You can buy this album on vinyl and CD at Storming the Base here: www.stormingthebase.com/terminal-sunglasses-wrap-around-cool-pink-vinyl/
The psychedelic garage band Terminal Sunglasses were part of the Montreal punk and new wave scene from 1983 to 1985. Labelled an "avant-garage" band, they updated 60s influences with the Velvet Underground's sound, and filtered it all through 1980s punk sensibilities and a wonderful sense of humour. In 1985, they released their only LP, Wrap Around Cool, on the amazing OG Music label. The record immediately shot to the top of the college and community radio charts, remaining at the #1 position for many weeks.
Fronted by Chris Burns (hefty howling, crazy rhythms, dinky leads), with twisted lead and spastic rhythm guitars by Lawrence Joseph, electric bass and harmonica by Foster Grant, and search and destroy drums by george a, the Sunglasses easily take the throne for the weirdest band to ever come out of Quebec. Their songs ranged from the wonderful pop number "Could That be People Crossing My Lawn," to the over-the-top noise improvisation of "Eating Barbie's Feet," to their great cover of the Count Five 1965 garage rock classic "Psychotic Reaction," not to mention the favourite of animal lovers everywhere, "My Cat Got Run Over by a Bus" (previously included on the ultra-rare OG 7" compilation, It Came from Montreal).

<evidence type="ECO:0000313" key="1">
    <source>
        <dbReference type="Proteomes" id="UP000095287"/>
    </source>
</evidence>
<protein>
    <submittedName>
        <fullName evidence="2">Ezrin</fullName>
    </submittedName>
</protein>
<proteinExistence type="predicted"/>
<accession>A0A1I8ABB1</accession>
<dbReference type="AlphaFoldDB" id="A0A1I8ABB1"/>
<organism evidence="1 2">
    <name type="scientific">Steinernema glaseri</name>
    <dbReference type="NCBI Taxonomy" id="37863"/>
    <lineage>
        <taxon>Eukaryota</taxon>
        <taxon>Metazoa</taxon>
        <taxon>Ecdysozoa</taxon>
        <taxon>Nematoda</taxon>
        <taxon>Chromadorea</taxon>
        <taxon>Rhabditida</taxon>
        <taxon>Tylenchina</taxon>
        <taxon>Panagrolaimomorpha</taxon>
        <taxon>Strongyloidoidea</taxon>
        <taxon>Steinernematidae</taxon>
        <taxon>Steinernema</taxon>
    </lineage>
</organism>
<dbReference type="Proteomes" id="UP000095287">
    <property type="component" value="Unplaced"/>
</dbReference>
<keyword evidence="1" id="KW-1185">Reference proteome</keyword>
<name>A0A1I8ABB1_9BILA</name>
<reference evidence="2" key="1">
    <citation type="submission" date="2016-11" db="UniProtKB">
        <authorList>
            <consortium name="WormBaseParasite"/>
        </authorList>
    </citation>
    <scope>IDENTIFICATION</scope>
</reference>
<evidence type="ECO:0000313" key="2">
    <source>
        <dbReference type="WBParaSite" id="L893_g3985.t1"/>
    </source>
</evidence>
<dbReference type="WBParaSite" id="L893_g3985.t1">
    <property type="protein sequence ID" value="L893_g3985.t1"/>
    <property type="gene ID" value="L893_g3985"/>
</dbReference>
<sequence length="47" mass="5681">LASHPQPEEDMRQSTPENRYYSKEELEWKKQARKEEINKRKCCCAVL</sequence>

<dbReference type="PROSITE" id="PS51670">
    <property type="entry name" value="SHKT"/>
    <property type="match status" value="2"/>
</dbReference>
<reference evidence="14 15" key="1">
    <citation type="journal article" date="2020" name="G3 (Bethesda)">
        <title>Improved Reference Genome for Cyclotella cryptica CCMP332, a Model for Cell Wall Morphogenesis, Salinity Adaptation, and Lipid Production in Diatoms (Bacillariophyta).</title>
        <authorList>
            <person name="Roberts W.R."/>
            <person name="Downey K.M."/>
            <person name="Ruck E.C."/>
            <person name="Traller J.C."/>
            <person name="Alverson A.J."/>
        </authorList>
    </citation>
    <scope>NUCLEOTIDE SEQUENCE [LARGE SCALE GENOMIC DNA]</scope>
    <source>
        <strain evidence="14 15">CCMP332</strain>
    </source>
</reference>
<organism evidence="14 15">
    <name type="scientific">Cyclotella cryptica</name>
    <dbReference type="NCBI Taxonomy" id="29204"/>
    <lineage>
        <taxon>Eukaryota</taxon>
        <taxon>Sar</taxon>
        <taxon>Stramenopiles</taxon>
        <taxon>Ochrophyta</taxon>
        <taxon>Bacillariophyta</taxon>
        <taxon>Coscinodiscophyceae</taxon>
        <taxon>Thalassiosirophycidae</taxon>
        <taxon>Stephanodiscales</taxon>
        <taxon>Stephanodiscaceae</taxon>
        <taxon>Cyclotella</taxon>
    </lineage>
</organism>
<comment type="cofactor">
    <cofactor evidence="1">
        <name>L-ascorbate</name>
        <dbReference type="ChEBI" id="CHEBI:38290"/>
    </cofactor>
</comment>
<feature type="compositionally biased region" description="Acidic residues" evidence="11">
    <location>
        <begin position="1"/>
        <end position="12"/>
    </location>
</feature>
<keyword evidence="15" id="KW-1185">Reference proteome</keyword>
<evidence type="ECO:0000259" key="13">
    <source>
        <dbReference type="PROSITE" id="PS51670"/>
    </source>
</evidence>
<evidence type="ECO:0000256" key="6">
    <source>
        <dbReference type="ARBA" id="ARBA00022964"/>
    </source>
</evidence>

The band also produced two videos, one for the catchy "Antenna Dilemna" which was immediately banned from MuchMusic, and a second for "Psycho Rail," which features a cameo by Leonard Cohen, one of the band's biggest fans.
Never satisfied with the sound quality on the original pressing, the band worked with Artoffact Records on a monumental restoration project that included combining several different source tapes and no less than three different mastering studios in Canada. The results are spectacular!
The newly remastered Wrap Around Cool is now reissued on both vinyl and CD with a beautifully written liner-note essay by Bobby Beaton of The Gruesomes, whose first performance was as opening act to the Terminal Sunglasses. Both formats offer previously unreleased photos and gig poster scans. A limited collector's edition on pink vinyl is available in a pressing of 200 copies.
Pink Vinyl: 200 copies.
Black Vinyl: 300 copies.
"Recalls the inept cruddy glory of true garage."
-John Griffin, Montreal Gazette, May 1985
"Streaking with heart-palpitating speed but never thrashing, the
Sunglasses' sound shimmers from one note to another like a pearl sinking slowly in a bottle of Prell."
-Andrea Enthal, Spin Magazine, June 1986
"The Sunglasses mix it up, from early Velvet Underground style sludge
(their biggest influence, judging from the guitars on this platter) to
Jefferson Airplane freakout guitar, in ska-style uptempo shuffles to REM type drones. Its all cheap, stupid, immature fun, and like the title
-Howard Druckman, Nerve Magazine, 1985